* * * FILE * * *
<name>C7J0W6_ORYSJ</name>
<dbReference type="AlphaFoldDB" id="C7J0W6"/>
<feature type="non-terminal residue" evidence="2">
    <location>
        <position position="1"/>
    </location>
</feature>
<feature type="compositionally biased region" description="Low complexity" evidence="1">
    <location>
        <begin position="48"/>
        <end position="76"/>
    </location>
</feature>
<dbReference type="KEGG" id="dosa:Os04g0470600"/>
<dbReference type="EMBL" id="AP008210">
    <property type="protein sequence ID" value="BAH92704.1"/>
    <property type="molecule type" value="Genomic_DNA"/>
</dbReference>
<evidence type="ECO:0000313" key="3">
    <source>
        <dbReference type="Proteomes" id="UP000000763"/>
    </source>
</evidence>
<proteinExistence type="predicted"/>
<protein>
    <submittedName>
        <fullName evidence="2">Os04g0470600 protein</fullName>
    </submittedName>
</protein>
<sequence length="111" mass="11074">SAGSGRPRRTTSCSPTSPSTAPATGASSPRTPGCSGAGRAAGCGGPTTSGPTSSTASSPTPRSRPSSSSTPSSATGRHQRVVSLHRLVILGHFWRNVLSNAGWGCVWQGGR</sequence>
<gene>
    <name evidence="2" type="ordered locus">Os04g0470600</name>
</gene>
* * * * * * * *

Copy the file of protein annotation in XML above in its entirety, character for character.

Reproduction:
<name>C7J0W6_ORYSJ</name>
<dbReference type="AlphaFoldDB" id="C7J0W6"/>
<feature type="non-terminal residue" evidence="2">
    <location>
        <position position="1"/>
    </location>
</feature>
<feature type="compositionally biased region" description="Low complexity" evidence="1">
    <location>
        <begin position="48"/>
        <end position="76"/>
    </location>
</feature>
<dbReference type="KEGG" id="dosa:Os04g0470600"/>
<dbReference type="EMBL" id="AP008210">
    <property type="protein sequence ID" value="BAH92704.1"/>
    <property type="molecule type" value="Genomic_DNA"/>
</dbReference>
<evidence type="ECO:0000313" key="3">
    <source>
        <dbReference type="Proteomes" id="UP000000763"/>
    </source>
</evidence>
<proteinExistence type="predicted"/>
<protein>
    <submittedName>
        <fullName evidence="2">Os04g0470600 protein</fullName>
    </submittedName>
</protein>
<sequence length="111" mass="11074">SAGSGRPRRTTSCSPTSPSTAPATGASSPRTPGCSGAGRAAGCGGPTTSGPTSSTASSPTPRSRPSSSSTPSSATGRHQRVVSLHRLVILGHFWRNVLSNAGWGCVWQGGR</sequence>
<gene>
    <name evidence="2" type="ordered locus">Os04g0470600</name>
</gene>